Know the ins and outs when making a career move.
Gone are the days of staying at the same job with the same company for decades. In fact, people aren’t even staying in the same line of work for a whole career anymore. According to research from the U.S. Department of Labor, the average American worker will change careers five to seven times throughout their life, and approximately 30% of the workforce now changes jobs every 12 months.
People are changing jobs for one reason or another – more money, less stress, more opportunity, more stability – and often their employer retirement account is not what’s top of mind. But when you’re switching jobs, you should always understand the status of your retirement account. Where is it held? How is it invested? What are the rules for transfers or withdrawals?
Here are some considerations to keep in mind as you embark on your new opportunity and leave the past in the rearview (except for your retirement account, of course).
Before you start actioning a plan for your former employer retirement account, determine if any action needs to be taken in the first place. If your career move is between companies that are somehow related – as in a parent-subsidiary relationship, for example – they may be part of what’s called a “controlled group,” and no action on your part will be necessary. It’s possible that the same plan is offered with all companies in a controlled group.
If that’s not the case, there are a few options for you to think about.
Leave the funds where they are. The path of least resistance is to leave your account where it is. But the first step is to ensure that your former employer allows you to do so. If you can leave your account with your old employer and choose to do so, how can you make sure you’ll remember that money is there in 20, 30 or 40 years? An estimated 24.3 million 401(k) accounts with an average balance of over $55,000 were left behind by job changers in 2021.
The amount of money you have in the account may factor into whether you can keep it with your previous employer. Some employers require a transfer if there’s less than $5,000 in an account, or even automatically cut the employee a check for the balance if it’s under $1,000. (If your employer does this, you’ll need to sock that money into another retirement account ASAP, or face paying taxes and possibly penalties on it.) Something else to note is that employer plans often have higher fees and fewer investment choices while an IRA has more investment options, potentially lower fees, or might also include the help of a financial advisor.
Roll funds into a new plan. While keeping your balance with your previous employer plan can save you the trouble of a rollover, that might not always be the most beneficial move. Due diligence is important to avoid transferring funds from a former employer account to a more restrictive one. Some accounts have rules like not allowing you to access your funds until 65 years old, or not until you’ve been separated from the company for a certain number of years. You don’t want it to be more difficult to access your funds.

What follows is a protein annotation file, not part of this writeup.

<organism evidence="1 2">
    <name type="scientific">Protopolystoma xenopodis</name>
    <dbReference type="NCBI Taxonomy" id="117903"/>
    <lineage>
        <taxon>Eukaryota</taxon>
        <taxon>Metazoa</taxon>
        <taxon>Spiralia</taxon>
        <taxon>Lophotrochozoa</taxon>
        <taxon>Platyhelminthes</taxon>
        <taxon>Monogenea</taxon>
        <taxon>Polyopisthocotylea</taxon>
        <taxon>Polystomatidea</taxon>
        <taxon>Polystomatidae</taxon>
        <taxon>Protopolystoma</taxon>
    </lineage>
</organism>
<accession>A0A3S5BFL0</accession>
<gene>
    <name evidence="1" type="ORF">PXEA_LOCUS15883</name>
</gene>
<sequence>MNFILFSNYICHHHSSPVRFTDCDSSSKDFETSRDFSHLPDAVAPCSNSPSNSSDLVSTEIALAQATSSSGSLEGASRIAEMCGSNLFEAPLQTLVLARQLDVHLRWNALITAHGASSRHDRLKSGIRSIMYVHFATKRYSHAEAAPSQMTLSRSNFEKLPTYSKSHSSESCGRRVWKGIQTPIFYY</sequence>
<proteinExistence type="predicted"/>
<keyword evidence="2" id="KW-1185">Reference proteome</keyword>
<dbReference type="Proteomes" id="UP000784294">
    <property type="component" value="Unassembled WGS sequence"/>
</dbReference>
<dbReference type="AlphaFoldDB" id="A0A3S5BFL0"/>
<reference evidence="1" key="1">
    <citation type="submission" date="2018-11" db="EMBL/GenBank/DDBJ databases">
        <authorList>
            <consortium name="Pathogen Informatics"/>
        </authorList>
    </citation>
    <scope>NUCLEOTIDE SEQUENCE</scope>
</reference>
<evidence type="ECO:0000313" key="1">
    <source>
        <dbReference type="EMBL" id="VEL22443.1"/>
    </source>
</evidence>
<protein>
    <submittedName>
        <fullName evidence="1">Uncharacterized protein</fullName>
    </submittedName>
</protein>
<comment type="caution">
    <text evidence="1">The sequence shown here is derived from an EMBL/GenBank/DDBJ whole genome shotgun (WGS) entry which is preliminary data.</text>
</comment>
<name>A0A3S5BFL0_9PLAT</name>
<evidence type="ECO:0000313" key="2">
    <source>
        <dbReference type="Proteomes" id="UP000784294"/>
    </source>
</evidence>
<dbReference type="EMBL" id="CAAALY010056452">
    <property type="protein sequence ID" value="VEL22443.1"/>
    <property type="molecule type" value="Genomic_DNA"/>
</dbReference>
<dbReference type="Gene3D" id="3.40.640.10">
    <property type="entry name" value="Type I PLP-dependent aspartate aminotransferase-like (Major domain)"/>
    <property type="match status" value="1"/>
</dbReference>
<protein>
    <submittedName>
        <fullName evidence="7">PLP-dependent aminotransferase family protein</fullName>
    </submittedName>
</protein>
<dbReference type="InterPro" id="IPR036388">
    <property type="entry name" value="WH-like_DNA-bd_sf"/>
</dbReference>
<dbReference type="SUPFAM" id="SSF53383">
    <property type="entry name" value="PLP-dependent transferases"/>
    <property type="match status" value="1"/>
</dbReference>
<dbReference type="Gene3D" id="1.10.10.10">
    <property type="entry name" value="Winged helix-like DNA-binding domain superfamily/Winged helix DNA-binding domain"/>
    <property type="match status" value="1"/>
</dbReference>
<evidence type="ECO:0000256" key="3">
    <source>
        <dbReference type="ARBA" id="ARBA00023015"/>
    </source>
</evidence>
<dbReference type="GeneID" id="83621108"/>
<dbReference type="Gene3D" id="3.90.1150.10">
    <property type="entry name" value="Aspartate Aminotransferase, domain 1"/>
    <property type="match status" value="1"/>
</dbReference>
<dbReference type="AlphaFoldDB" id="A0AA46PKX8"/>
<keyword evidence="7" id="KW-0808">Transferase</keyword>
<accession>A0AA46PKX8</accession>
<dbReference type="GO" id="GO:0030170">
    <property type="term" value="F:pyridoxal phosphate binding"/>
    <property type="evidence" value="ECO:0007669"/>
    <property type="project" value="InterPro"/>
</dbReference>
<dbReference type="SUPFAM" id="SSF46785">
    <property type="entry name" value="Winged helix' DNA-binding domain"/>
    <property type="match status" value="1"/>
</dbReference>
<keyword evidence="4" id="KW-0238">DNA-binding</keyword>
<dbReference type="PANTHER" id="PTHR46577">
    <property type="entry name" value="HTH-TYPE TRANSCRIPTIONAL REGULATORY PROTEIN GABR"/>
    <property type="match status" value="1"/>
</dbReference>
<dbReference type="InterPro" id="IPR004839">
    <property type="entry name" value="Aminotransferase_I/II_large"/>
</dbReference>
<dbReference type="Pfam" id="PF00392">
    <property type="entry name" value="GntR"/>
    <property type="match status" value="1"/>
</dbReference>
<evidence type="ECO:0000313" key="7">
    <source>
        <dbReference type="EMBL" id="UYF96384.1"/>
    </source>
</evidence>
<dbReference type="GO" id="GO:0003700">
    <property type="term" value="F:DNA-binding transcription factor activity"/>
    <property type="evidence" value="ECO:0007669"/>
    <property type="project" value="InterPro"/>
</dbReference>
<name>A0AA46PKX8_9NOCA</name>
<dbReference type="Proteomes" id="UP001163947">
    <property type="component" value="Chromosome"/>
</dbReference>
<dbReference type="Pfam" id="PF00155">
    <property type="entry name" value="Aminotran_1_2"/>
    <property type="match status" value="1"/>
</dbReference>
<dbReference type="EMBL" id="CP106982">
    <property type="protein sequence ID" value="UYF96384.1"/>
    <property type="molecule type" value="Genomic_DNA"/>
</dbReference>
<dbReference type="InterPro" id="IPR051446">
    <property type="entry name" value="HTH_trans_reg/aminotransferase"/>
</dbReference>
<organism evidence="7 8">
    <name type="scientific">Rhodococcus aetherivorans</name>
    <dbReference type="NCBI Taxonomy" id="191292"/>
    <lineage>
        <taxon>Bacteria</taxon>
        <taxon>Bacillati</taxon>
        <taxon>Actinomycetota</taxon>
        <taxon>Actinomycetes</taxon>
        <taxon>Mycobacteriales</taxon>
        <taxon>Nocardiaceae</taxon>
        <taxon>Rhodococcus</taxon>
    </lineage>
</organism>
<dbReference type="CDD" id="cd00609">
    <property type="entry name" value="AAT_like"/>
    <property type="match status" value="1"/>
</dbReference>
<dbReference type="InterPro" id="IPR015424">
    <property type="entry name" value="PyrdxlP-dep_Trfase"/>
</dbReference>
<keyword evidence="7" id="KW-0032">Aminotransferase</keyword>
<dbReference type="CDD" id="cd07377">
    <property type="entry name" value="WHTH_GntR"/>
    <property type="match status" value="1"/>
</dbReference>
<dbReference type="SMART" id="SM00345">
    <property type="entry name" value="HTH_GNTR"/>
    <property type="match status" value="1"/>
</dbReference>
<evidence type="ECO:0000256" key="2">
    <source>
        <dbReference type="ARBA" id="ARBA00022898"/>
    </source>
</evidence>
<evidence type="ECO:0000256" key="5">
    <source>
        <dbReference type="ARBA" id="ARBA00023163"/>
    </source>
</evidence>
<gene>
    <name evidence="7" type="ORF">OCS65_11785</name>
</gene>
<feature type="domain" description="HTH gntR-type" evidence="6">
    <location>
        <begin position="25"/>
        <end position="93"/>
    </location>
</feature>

If you decide to transfer your 401(k) balance to your new employer’s plan, your top priority should be following the transfer rules to a T. A direct rollover orchestrated by your new employer’s plan administrator is the most straightforward method. If you don’t perform a direct rollover, you could face penalties and taxes on the transaction.
Cash out the plan. If you’re thinking about taking the money and making a run for it, think twice. If you don’t meet a 10% penalty exception, you’ll likely pay an early withdrawal penalty, plus income tax – state and federal – on the balance. You’ll also sacrifice the potential growth your investments could’ve seen with more time in the account.
When it comes time to retire and you have retirement accounts scattered about, there’s no need to panic. If you have a variety of employer-sponsored plans – like 401(k)s, Roth 401(k)s, 403(b)s, 457(b)s, IRAs and Roth IRAs – whether you want to withdraw from the taxable accounts first depends on factors such as your tax bracket, account balances and other income sources. Your advisor, who understands your entire financial picture, should be able to advise you on what will be the most beneficial order in which to take distributions.
With any employer-sponsored retirement plan, you’ll be required to withdraw a minimum amount of money each year (a “required minimum distribution,” or RMD) once you reach your Required Beginning Date. This might get a bit complicated to keep track of if you maintain multiple accounts. Familiarize yourself with each plan’s terms because each may include additional specifications for accessing your money.
Always remember you have options for what to do with your savings in retirement plans. When changing jobs, consider those options carefully to position your savings to do the most for you.
If you’re about to make a career move: